If you’re rising into 9-11 grades…

This may be your first summer with a job, or a research opportunity, or in a leadership position. Likely this summer you will experience some type of “first.” As you get older, the days of freedom with no responsibilities will become harder to come by. You’re going to learn how to juggle more things throughout your day as new tasks are added on to the ones you already have. Being asked to do your chores may be inconvenient. Let’s be honest here—no one wants to unload the dishwasher or fold clothes. (Psst! Not even your mom—trust me!). Before you heavy sigh and/or roll your eyes, take a deep breath and look for the opportunity. It’s in there! Maybe it’s a chance to have a conversation with a parent or friend while you complete the task. Maybe it’s a chance for some much needed quiet in your day. Maybe it’s a chance to let your brain just rest for a bit while you do something mindless.

Welcome the Unexpected

Opportunities often lurk in unexpected places. When we get bogged down in the “I have to” perspective, rather than embracing an “I get to” perspective, we often lose sight of what we could gain from the situation. As you move into the summer and discover wrinkles in your well laid plans, look for the opportunity that is quietly presenting itself. Once you find it and embrace it, you will be amazed at what you gain.

If you would like to subscribe to receive blog entries when they post, please enter your email address in the “subscribe” box at the top of the page. We welcome comments and feedback at @gtadmission on Twitter.

I Wish I Knew…

This week we welcome Senior Admission Counselor Sparkle Hodge to the blog. Welcome, Sparkle!

Back when I was in high school I remember having lots of questions and no one to answer them but Jeeves. Some of you may be too young to remember Jeeves, but he served as a guru to countless lost souls. Jeeves was my most trusted source. I spent many hours online typing away what felt like one of Homer’s epic poems.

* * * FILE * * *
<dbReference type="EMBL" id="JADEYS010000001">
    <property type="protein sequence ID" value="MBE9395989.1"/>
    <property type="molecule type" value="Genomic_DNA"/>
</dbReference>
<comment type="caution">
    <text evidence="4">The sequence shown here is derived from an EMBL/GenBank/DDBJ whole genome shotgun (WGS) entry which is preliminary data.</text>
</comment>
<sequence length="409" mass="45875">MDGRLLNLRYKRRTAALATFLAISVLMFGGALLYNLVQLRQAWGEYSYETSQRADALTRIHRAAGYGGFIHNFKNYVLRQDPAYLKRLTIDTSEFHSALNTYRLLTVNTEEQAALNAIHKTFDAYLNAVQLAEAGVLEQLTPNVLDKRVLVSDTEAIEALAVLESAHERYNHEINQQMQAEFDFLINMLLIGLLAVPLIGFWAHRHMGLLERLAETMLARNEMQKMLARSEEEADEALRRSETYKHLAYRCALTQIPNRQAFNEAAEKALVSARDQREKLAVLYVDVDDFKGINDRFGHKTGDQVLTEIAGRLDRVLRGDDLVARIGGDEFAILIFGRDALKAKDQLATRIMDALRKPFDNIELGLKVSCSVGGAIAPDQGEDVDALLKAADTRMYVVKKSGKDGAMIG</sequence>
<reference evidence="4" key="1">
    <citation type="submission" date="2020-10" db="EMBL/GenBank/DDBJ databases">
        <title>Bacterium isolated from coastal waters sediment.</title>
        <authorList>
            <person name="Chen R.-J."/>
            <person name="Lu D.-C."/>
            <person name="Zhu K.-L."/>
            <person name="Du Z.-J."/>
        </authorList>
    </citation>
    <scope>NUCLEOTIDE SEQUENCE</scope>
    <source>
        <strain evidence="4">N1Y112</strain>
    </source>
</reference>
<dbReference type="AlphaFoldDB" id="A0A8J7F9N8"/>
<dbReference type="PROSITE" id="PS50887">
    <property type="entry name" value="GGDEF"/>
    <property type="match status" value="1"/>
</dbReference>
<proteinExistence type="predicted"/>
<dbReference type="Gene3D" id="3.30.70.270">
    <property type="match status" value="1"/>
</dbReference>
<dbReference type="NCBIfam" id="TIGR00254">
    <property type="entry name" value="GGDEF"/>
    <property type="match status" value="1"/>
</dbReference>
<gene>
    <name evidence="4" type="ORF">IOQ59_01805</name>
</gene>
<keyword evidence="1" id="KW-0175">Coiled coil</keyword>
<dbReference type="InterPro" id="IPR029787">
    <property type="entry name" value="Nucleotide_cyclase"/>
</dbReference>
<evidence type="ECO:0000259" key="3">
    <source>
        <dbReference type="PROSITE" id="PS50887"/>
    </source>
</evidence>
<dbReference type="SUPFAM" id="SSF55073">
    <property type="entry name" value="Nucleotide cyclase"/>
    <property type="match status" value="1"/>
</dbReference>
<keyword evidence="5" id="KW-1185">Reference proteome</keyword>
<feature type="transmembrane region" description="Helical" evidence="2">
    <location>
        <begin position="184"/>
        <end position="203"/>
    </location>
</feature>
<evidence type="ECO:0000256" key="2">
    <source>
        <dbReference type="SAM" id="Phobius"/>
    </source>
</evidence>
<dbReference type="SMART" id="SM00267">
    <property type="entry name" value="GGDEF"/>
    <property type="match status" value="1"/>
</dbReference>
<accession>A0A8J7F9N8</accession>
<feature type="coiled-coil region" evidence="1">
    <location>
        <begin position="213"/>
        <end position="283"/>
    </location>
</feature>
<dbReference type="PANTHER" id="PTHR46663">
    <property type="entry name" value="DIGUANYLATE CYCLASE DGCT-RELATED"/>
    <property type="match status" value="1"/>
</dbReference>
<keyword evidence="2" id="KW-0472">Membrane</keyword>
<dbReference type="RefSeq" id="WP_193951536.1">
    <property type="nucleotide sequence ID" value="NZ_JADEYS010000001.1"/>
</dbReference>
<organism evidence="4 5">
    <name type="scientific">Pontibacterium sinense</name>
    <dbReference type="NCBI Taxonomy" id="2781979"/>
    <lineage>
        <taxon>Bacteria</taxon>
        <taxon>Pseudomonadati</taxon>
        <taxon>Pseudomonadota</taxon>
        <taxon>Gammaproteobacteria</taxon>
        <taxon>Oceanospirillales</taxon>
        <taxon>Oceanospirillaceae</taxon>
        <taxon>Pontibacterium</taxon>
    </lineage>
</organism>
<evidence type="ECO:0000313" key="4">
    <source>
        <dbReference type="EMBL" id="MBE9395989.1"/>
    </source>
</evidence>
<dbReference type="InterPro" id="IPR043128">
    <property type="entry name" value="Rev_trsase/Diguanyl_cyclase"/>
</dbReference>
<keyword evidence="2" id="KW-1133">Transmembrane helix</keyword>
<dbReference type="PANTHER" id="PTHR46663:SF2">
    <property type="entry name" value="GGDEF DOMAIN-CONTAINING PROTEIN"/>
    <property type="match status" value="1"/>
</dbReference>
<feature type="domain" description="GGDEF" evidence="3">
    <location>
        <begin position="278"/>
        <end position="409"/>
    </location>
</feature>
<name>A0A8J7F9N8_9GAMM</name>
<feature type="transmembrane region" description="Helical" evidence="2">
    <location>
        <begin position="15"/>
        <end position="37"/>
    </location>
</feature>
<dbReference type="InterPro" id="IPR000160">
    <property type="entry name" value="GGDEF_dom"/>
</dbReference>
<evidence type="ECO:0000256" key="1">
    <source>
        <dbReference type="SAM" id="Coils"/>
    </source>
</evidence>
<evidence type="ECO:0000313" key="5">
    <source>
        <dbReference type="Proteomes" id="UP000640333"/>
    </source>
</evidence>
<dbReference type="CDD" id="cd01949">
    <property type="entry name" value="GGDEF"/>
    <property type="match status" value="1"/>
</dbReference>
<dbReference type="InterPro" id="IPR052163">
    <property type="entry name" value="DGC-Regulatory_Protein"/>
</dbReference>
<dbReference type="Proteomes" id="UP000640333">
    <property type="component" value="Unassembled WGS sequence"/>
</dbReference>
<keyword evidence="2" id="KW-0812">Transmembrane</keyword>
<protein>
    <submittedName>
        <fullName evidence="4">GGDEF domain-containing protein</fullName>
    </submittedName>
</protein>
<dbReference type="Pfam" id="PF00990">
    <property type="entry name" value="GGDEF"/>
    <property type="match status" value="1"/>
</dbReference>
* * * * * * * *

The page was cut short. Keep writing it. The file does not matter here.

As I grew older, my questions went from trivial to life-changing. I specifically remember how wearisome the college application process was for me.  I’d ask questions like: “What is a FAFSA and why are there so many letters in this acronym?” “What makes the Common App common?” “What is a major and how do I choose one out of the hundred these schools offer?”

While I’m glad I had Jeeves, there is so much that I wish I knew back then. Many of you are probably in that place right now. One of the best ways to find answers is to ask those who have gone through the process before you. If you have questions about navigating the admission process, current college students are a great resource!

In my current role as a Senior Admission Counselor, I manage our student staff who are in charge of handling the daily emails, phone calls, and walk-ins for our office. Each day looks pretty different depending on deadlines, holidays, and all that jazz. However, one thing that remains the same is the fact that we answer questions from students and families every day.

I asked my students what they wish they knew when they were going through the admission process during high school, and I’m here to share their answers with you.

What Current College Students Wish You Knew

Rishav, 2nd-year

I wish I understood the phrase “everything happens for a reason” back in high school. I applied to 11 colleges my senior year in high school and got denied from 10 of them, including my dream school. While all my friends celebrated their acceptances and excitedly thought about their futures, I found myself pondering where I had gone wrong in the process and why, with the same GPA and extracurriculars, I was less qualified for those colleges.

What I didn’t realize is that maybe it was in my best interest that I didn’t get accepted; the colleges that denied me may not have been the right fit for me. Not attending my dream school my freshman year allowed me to solidify my GPA and double the amount of credits I had, so when I transferred I was further ahead than most of my peers. So as you struggle through the college process grind, just know that no matter what decisions you receive, you are still destined for great things.

Shanice, 3rd-Year

In high school, I wish someone had told me it is okay to not have everything planned out. My college experience has definitely forced me to bend and be flexible; whether that be in terms of courses taken in a particular semester or the grades I received. At first I was completely taken aback but I’ve come to see the importance of truly trusting the process. The minor setbacks I’ve encountered have allowed me to slow down and either regain focus or discover a new passion. Sometimes when you have everything planned down to the minute, you forget to schedule time for yourself and the things that you love.

Melissa, 5th-year